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What is contract compliance?

May 25, 2016

Is contract compliance about strategy, process, policies or individual obligations? Is it about specific performance or conformance with regulation? Is it focused on internal operations or external relationships? The answer, of course, is that it is all of those things. But an intelligent compliance system is also about ensuring understanding of when compliance must change, at what point must we switch our thinking.

For an example, I’ll go back to my days in the world of computers and software. I’m talking about a time when pricing varied by country because sales were generally local and customers were organized by country or region, not globally. But networked technology rapidly drove a change in the customer view. They wanted to manage their purchases on a worldwide basis – and they started to demand harmonized pricing. I recall the Finance department fighting tooth and nail to resist those demands. They accused customers of ‘gaming’ and set up rigid control systems to prevent Sales deviating from standard country pricing.

The result was a sustained and fairly rapid loss of market share, especially in portable devices such as personal computers. Finance and Contract Management between them were remarkably successful at ensuring compliance – indeed, ultimately they had 100% compliance, because they ensured the collapse of that segment of the business.

So when we talk about compliance, we must define its role – and the responsibilities of ‘compliance managers’ – very carefully. When I was asked recently about the job role, I tried to develop a high level description:

“Contract compliance management can embrace many different aspects and phases of contract management. It is an important area of business performance which in theory will raise efficiency and reduce risks. However, while compliance monitoring is necessary, it is essential that there are processes which allow insight to the need or opportunities for change. Therefore best practice takes on two forms – one of which is ensuring that there are controls over non-compliance and the other is ensuring that the definitions of compliance are monitored and necessary adjustments are made for changing business or market conditions,

At a strategic level, it might be responsibility for things like:

– ensuring integrity of the contract management process and monitoring compliance

– aligning available contract terms with corporate policies and approved practices

– developing or overseeing availability of standard contract templates and monitoring compliance

At a transactional level, it might include:

– review and approval of proposed variations from standard process, policy or terms

– monitoring of contract and obligation performance to ensure compliance with specified terms

At both levels, it might include:

– input of relevant compliance data to control systems

– identification of compliance variations and / or exposures, including frequencies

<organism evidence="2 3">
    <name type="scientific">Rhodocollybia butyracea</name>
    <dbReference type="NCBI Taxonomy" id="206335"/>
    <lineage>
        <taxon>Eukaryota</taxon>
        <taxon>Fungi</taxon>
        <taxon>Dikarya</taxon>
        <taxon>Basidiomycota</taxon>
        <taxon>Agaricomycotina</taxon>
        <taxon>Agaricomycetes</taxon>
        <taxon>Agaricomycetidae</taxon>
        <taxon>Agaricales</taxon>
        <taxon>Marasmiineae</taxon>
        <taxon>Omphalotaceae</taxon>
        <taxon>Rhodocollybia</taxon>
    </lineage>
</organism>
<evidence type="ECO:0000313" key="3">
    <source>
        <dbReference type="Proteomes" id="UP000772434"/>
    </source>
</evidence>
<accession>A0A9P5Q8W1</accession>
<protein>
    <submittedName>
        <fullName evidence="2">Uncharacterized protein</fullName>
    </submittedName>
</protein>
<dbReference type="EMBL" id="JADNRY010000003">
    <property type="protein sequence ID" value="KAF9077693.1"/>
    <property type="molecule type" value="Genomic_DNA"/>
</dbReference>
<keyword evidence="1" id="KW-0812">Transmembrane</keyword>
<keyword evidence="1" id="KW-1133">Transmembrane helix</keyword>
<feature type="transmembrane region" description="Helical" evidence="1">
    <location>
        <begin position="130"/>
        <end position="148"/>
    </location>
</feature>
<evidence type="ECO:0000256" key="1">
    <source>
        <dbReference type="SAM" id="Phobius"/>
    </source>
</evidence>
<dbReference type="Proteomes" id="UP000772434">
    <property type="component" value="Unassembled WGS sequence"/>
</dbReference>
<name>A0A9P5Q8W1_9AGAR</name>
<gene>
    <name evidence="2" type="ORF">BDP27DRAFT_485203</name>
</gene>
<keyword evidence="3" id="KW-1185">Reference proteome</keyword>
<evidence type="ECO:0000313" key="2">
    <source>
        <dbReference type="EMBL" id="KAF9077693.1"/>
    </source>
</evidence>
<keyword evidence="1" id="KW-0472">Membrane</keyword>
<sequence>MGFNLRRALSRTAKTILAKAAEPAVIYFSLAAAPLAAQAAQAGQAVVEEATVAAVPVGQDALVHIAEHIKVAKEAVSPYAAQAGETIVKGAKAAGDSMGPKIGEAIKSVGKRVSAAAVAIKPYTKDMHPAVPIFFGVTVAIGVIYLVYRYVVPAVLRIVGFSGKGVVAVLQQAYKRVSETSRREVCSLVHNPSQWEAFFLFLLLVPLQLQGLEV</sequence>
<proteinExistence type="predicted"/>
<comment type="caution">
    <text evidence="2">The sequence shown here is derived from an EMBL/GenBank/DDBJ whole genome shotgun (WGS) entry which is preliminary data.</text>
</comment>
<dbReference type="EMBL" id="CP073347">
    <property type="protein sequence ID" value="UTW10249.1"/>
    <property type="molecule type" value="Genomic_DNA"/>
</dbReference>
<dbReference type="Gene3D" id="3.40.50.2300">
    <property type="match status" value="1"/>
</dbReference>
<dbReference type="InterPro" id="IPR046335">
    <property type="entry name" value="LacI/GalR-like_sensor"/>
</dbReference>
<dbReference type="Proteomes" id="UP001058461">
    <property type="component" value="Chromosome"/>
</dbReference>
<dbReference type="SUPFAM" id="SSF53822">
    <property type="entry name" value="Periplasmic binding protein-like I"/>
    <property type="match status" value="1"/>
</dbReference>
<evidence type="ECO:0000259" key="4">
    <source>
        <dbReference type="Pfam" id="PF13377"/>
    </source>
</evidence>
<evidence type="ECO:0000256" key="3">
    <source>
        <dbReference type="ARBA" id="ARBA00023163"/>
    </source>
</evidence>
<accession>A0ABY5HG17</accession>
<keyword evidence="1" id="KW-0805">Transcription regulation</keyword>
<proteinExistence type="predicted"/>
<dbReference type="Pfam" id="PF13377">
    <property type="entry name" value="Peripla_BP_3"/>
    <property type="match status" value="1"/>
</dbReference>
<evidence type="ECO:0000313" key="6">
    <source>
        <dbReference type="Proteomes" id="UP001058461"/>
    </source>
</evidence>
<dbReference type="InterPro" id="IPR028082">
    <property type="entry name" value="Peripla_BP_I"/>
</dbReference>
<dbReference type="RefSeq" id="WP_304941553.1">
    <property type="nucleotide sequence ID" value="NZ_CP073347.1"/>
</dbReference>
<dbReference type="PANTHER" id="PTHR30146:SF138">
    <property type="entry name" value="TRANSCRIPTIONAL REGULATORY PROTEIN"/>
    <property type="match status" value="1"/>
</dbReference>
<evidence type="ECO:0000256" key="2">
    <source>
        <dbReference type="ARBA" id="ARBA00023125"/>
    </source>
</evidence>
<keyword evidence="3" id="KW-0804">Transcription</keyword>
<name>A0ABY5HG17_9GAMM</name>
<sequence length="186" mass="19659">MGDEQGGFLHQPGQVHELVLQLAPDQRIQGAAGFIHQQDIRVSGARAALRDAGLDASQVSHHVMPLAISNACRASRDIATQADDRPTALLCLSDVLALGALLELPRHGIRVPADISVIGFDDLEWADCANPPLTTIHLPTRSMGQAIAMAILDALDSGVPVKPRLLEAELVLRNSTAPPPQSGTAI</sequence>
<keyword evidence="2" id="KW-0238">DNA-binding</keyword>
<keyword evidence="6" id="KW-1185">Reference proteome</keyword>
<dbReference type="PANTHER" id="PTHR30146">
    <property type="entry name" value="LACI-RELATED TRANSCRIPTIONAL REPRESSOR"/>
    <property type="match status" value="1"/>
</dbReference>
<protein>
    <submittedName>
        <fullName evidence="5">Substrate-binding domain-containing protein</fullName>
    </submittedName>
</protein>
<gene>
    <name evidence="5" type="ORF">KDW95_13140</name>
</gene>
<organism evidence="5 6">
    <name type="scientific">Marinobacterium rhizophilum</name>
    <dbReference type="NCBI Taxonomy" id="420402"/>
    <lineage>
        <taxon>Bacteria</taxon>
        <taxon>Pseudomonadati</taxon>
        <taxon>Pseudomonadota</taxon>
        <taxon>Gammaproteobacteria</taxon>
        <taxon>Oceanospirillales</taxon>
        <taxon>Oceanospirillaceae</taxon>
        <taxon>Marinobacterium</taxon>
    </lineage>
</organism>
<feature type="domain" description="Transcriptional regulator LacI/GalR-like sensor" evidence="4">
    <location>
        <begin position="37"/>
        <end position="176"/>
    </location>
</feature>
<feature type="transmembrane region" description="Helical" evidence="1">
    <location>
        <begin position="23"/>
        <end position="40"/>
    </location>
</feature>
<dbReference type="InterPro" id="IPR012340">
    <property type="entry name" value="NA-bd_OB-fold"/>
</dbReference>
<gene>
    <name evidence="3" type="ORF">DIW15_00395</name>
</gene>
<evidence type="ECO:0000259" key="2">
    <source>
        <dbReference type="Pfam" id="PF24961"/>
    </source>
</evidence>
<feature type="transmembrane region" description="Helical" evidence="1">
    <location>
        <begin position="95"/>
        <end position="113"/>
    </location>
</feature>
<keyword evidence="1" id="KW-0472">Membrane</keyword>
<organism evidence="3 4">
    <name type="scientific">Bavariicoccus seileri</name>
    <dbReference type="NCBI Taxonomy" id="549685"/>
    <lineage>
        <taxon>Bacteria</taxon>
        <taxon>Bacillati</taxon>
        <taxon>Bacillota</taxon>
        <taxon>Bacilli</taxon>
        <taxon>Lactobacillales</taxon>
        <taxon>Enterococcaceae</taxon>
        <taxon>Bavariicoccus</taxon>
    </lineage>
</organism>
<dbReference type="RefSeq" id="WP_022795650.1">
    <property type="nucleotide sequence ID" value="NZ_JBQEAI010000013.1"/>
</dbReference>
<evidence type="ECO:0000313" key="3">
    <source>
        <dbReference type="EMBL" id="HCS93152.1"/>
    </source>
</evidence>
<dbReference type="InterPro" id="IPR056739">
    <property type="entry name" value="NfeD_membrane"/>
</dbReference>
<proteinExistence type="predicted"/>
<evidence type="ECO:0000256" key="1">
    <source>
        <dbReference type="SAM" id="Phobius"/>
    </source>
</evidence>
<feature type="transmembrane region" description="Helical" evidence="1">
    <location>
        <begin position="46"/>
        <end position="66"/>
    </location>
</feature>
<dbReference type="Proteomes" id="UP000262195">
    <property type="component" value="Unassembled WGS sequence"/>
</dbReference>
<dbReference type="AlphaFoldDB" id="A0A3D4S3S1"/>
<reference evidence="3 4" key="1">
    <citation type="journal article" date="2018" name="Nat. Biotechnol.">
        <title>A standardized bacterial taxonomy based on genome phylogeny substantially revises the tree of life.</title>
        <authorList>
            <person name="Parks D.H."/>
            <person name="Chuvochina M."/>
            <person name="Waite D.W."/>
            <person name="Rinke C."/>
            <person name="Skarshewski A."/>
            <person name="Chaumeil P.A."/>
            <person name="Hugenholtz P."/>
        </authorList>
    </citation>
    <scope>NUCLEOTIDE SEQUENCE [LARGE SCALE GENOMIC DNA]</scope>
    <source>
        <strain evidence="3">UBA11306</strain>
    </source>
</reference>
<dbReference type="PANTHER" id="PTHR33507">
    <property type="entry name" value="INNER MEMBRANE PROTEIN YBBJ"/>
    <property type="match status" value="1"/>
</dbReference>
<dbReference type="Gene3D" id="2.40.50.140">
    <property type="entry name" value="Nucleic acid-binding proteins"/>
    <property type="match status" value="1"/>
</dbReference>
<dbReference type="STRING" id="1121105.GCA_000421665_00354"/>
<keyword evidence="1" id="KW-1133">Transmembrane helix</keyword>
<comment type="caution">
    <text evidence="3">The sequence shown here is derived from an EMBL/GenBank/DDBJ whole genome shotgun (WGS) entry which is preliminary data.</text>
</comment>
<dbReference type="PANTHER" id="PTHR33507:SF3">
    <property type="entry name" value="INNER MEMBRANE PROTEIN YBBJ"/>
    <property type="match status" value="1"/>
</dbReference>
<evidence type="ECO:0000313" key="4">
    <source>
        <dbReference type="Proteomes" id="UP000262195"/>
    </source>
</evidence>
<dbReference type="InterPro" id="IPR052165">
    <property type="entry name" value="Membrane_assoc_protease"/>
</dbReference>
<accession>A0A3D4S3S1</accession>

– recommendations for changes in compliance rules, policies or terms to reflect changing trends, market conditions or opportunities

– management reporting and change initiatives”.

I’d welcome your thoughts and experiences on how this role is best defined and performed – recognizing, of course, the increasing role that software plays in compliance management.

  1. Nancy Bell-Strole permalink

    As a former contract compliance officer for the State of VA it is my understanding that “shall” means mandatory! Is that not applicable in all contracts where “shall” is used? You response is requested.

    • Nancy,
      Your understanding is generally correct.

      • “shall’ is generally more mandatory than “will”.
      • To avoid confusion, some suggest drafters use “must”.
      • There is some variation across jurisdictions, so the most reliable response needs to know and be based upon case law precedent in the applicable jurisdiction.
      • A quick review of what we state in the learning modules might be helpful. The relevant module script states:
      o “Use ‘shall’ to state an obligation or duty. Avoid using shall to describe events that will occur in the future. If your writing is in the present tense, shall can be reserved for obligations. For example, Buyer shall deliver to seller a listing of all embedded switching equipment at least 20 days prior to seller’s undertaking of site selection. Traditionally the word ‘shall’ has been used to denote obligations, don’t say, “In the event that one of the parties to this agreement shall be in default…” Say “If one party or the other defaults on this agreement”. ‘Will’ can be used as an alternative to Shall, but use one or the other; don’t use both to mean obligation. If you need to refer to an event that will happen in the future, use will instead of shall. Some leading US experts suggest avoiding the use of shall completely. Because of inconsistent findings in US courts, the word shall has become potentially risky.”

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